Ramsey Sets Up Shelby County HQ, Touts Limited-Government Agenda


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Ramsey at HQ, with state  legislators Mark White and Brian Kelsey
  • JB
  • Ramsey at HQ, with state legislators Mark White and Brian Kelsey
Ron Ramsey, one of three major contenders for the Republican nomination for governor, came into Shelby County Friday morning to open up his local campaign headquarters on South Yates, an East Memphis location which is about as far into the county’s urban core as he is wont to wander.

Ramsey, the Speaker of the state Senate and the state’s Lieutenant Governor, is famous for saying, “What do I want out of government? Nothing!” And he reckons that his supporters, whom he sees abounding in the Memphis suburbs, are of the same mind.

As he said Friday, “What suburban voters want is someone to share their values.” And he thinks the same sentiments prevail in rural c0ommunities. “They’re not asking for government programs.”

What Ramsey sees himself doing, both as a constitutional officer of the state and as a gubernatorial candidate, is putting coalitions together. And he was explicit on Friday about the nature of his coalition in 2010.

He named four components: Small business people, believers in 2nd amendment rights, pro-life voters, and members of the Tea Party movement.

Like them, Ramsey likes to contrast the “Tennessee way” with the “Washington way.” That’s a message he has broadcast in a couple of campaign ads featuring his Texas-style Western boots so far and one which, he said Friday, will go back on the airwaves Monday.

Ramsey boasted to a crowd of supporters at the headquarters opening about his support of gun-rights legislation, his efforts to restrain state spending, and his sponsorship of a measure to counteract the recently enacted federal health-care program.

He had dispraise for Knoxville mayor Bill Haslam and Chattanooga congressman Zach Wamp, the two “good friends” running against him in the Republican primary.

“Mayor Haslam from Knoxville, he just doesn’t get it….He’s the Establishment candidate, I think he just wants to take it easy, he wants to play the four-corners offense, just coast his way in on his money. If it wasn’t for his being worth a billion dollars he wouldn’t be a legitimate candidate. I believe that.” He said Haslam had been a member of New York Mayor Michael Bloomberg’s “Mayors Against Guns” group and had raised property taxes in Knoxville.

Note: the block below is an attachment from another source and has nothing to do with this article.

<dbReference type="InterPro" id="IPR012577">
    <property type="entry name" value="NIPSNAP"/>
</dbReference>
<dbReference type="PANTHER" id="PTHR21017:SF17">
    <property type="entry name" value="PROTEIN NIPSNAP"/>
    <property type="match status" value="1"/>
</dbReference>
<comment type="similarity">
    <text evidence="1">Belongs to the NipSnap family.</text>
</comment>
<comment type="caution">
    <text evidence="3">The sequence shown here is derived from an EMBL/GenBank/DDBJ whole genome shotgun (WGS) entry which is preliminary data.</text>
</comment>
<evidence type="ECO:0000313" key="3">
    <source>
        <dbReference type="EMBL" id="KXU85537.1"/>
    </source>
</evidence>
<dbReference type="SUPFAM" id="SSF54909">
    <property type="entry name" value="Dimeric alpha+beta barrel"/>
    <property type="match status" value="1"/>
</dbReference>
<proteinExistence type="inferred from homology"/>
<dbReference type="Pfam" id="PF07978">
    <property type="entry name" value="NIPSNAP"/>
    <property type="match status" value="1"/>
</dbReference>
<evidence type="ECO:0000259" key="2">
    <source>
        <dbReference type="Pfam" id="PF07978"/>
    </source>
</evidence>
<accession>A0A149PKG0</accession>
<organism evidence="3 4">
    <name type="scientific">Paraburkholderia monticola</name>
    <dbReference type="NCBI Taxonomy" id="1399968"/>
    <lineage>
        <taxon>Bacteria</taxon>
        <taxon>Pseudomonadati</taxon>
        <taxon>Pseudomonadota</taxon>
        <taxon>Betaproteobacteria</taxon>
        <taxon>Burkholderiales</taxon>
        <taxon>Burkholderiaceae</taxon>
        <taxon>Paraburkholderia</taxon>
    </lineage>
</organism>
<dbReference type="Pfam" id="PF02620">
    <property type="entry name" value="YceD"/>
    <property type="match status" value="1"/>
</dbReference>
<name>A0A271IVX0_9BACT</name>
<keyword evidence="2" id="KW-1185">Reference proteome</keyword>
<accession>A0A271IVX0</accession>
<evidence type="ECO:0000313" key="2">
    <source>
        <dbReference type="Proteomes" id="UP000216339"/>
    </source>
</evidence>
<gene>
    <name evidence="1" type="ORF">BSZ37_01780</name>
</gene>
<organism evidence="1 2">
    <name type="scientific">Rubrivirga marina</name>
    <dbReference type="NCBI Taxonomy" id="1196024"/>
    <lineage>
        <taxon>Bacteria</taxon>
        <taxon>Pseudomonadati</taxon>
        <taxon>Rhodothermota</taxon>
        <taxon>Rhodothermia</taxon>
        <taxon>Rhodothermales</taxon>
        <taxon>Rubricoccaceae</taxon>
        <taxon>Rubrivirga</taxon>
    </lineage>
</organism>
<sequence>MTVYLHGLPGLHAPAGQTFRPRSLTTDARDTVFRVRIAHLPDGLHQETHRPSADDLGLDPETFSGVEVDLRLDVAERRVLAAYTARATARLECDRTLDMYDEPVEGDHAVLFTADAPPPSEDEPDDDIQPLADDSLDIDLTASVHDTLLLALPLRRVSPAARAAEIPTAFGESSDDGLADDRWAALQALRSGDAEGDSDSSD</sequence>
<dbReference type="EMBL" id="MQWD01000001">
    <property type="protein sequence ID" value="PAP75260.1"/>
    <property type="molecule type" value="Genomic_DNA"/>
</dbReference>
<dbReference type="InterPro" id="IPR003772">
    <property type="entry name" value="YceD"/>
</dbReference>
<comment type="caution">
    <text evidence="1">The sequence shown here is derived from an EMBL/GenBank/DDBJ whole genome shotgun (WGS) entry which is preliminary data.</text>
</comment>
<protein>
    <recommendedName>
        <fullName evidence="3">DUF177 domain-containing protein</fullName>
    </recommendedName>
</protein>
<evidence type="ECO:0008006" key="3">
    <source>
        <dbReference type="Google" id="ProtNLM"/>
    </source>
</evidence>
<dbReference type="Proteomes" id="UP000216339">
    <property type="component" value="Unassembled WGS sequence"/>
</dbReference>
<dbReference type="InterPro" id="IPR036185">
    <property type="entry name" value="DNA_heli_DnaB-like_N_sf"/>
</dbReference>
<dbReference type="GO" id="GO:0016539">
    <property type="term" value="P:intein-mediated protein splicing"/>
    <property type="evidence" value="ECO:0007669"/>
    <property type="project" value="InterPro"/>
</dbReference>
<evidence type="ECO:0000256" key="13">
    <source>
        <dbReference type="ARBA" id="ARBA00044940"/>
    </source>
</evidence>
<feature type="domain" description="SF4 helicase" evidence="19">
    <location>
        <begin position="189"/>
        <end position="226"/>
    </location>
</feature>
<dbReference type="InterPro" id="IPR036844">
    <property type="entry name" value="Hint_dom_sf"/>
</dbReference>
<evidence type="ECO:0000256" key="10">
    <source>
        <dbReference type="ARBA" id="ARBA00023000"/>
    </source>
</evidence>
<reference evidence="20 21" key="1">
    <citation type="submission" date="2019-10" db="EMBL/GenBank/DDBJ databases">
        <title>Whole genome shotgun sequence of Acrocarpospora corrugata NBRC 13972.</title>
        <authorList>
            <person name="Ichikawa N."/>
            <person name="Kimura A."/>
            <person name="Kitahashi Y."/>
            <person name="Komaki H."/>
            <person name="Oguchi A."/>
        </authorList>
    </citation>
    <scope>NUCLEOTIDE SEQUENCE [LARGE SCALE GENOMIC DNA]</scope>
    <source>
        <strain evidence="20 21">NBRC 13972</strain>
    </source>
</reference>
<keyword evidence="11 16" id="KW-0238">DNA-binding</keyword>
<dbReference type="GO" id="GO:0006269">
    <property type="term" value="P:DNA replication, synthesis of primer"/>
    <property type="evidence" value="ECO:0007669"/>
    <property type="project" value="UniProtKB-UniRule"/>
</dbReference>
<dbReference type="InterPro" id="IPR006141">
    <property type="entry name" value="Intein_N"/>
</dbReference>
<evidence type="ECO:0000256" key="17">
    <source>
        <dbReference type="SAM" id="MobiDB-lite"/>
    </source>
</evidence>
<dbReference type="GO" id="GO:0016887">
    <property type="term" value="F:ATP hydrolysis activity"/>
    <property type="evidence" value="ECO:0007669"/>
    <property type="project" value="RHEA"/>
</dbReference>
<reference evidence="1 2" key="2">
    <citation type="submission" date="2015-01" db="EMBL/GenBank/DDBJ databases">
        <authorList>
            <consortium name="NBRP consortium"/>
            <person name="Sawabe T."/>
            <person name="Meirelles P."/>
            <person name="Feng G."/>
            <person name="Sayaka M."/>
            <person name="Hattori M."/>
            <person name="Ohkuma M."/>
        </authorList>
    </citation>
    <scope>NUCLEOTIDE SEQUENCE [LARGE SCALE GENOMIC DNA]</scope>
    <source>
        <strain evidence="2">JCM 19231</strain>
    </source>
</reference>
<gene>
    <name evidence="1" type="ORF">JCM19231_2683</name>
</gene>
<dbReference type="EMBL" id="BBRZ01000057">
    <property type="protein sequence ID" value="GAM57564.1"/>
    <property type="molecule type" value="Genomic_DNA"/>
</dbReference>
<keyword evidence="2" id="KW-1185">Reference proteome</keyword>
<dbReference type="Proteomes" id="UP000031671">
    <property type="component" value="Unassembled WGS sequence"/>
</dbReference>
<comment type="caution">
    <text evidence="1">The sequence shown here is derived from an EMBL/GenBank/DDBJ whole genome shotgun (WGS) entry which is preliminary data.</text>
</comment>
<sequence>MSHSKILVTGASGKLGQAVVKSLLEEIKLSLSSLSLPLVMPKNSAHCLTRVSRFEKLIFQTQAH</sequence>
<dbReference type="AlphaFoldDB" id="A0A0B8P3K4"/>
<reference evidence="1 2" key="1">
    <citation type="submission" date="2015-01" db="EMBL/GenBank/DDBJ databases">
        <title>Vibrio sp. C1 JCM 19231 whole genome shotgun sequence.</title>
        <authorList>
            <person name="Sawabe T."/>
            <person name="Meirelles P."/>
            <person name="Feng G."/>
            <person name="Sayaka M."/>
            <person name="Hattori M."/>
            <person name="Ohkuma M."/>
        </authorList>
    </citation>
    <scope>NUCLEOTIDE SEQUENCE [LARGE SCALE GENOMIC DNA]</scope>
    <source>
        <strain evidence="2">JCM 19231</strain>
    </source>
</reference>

As for Wamp: “That other candidate I’m running against has been in Washington for 16 years. He has this saying: I want to meet ‘em at the border. Well, I hope there’s a mirror there when he gets there. He’ll be staring back at himself when he gets there because I want to tell you, it’s been Republicans and Democrats alike up there that have been spending us into oblivion.”

Ramsey said Wamp had been “the king of earmarks in Washington, D.C.,” and he criticized the congressman for “promising $50 million of state money” as a solution to the problems of the Med. (This was his way of describing compensatory federal funds generated by Med charity care and routed from Washington back to state government for redistribution.)

Ramsey professed himself “satisfied” with the results of a Rasmussen poll, published this week, showing Haslam to have a slight lead over himself and Wamp, tied for second place among Republicans running for governor. (The poll showed all three Republicans beating Democrat Mike McWherter in the general election.)

He said “it tells you something” that Haslam had so far out-spent him “five or six to one” and was still only six points ahead in the poll.

“This is going to be a very close election,” Ramsey said, suggesting that the final split in the Republican primary would be something like “40-30-30.” Presumably he intends to claim the 40.


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